Nigeria has one of the highest deforestation rates in the world and conservationists say the charcoal industry is fuelling the problem, as demand for charcoal grows internationally.
Last year the country imported more than 10,000 tonnes of charcoal from Nigeria, according to UN figures.
“Deforestation in the country is alarming and disheartening for some of us who work in the conservation sector,” says Stephen Aina, a conservation officer with the Nigerian Conservation Foundation.
He says forests in Oyo State and in areas sharing a boundary with Benin have been largely destroyed, because of their location close to Lagos port. Kwara State, he says, is now one of the major hotspots of charcoal production in the country.
Poland, a major exporter of charcoal, also imports the fuel from Nigeria before re-exporting it, according to a World Wildlife Fund Germany.
It’s a problem in other African countries too. “Tree cover loss in the Democratic Republic of Congo reached a record high in 2017, increasing 6 percent from 2016,” a recent report by the Global Forest Watch said, saying agriculture, artisanal logging and charcoal production were to blame.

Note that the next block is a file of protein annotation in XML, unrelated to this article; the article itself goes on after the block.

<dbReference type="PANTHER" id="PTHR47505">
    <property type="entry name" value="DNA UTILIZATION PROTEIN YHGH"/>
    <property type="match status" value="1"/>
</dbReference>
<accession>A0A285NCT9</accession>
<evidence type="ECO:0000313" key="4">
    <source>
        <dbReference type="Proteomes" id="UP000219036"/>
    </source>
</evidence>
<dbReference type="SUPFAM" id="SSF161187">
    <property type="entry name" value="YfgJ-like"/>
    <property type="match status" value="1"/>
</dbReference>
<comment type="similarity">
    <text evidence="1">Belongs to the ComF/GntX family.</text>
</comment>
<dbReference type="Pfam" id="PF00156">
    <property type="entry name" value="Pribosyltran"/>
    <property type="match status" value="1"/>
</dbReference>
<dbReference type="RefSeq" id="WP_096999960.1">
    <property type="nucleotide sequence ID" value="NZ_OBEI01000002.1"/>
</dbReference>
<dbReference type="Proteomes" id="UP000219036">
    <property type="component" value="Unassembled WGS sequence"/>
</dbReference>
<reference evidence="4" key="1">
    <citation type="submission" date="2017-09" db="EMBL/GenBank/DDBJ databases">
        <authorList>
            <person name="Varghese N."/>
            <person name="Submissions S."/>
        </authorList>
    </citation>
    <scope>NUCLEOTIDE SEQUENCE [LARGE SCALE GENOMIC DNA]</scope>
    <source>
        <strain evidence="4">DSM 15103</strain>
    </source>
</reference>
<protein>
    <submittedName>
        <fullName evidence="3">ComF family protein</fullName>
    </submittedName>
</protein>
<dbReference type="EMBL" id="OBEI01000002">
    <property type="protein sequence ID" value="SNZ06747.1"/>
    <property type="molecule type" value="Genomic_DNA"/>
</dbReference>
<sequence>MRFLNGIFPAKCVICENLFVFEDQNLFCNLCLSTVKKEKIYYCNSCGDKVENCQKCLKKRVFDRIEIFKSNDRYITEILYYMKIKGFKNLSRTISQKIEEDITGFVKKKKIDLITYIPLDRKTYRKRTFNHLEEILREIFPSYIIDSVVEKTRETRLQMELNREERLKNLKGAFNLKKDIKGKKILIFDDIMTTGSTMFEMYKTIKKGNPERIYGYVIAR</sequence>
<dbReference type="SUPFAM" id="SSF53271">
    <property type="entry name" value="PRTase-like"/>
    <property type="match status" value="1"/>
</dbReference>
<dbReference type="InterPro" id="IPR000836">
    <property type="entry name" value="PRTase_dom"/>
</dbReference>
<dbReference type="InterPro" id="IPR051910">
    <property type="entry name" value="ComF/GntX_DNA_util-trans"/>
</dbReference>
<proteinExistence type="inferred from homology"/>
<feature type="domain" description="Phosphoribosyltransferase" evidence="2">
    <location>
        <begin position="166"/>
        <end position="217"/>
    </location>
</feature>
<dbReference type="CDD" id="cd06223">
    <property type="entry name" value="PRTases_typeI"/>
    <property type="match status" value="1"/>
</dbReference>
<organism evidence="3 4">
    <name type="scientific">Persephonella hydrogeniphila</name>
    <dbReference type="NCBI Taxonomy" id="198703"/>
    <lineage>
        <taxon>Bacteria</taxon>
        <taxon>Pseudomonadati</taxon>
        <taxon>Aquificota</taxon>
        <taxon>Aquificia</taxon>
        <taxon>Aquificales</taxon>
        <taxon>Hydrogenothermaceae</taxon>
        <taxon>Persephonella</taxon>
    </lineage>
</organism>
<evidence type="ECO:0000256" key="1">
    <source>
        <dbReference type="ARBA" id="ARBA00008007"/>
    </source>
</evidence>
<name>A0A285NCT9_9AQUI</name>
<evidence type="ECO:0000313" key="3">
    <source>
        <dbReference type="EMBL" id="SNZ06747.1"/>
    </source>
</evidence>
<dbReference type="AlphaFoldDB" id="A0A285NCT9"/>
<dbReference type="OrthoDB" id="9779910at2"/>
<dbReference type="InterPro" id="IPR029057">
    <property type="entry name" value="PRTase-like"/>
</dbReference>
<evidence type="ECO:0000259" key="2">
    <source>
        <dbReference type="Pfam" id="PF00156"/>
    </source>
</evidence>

It isn’t illegal to source charcoal from tropical forests, but most British retailers do claim their supply chains originate in sustainable woodlands.
The majority of the bags, though, have no information about the country of origin, let alone specific forests. But most do carry the logo of the Forest Stewardship Council (FSC) – the world’s biggest certification scheme of wood products.
“I am sure there has been tropical charcoal coming into the UK market,” admits FSC boss Kim Carstensen. “I am sure most of these would have been without the FSC logo,” she adds, “but I cannot guarantee that there hasn’t been any problem with some of the FSC certified materials.”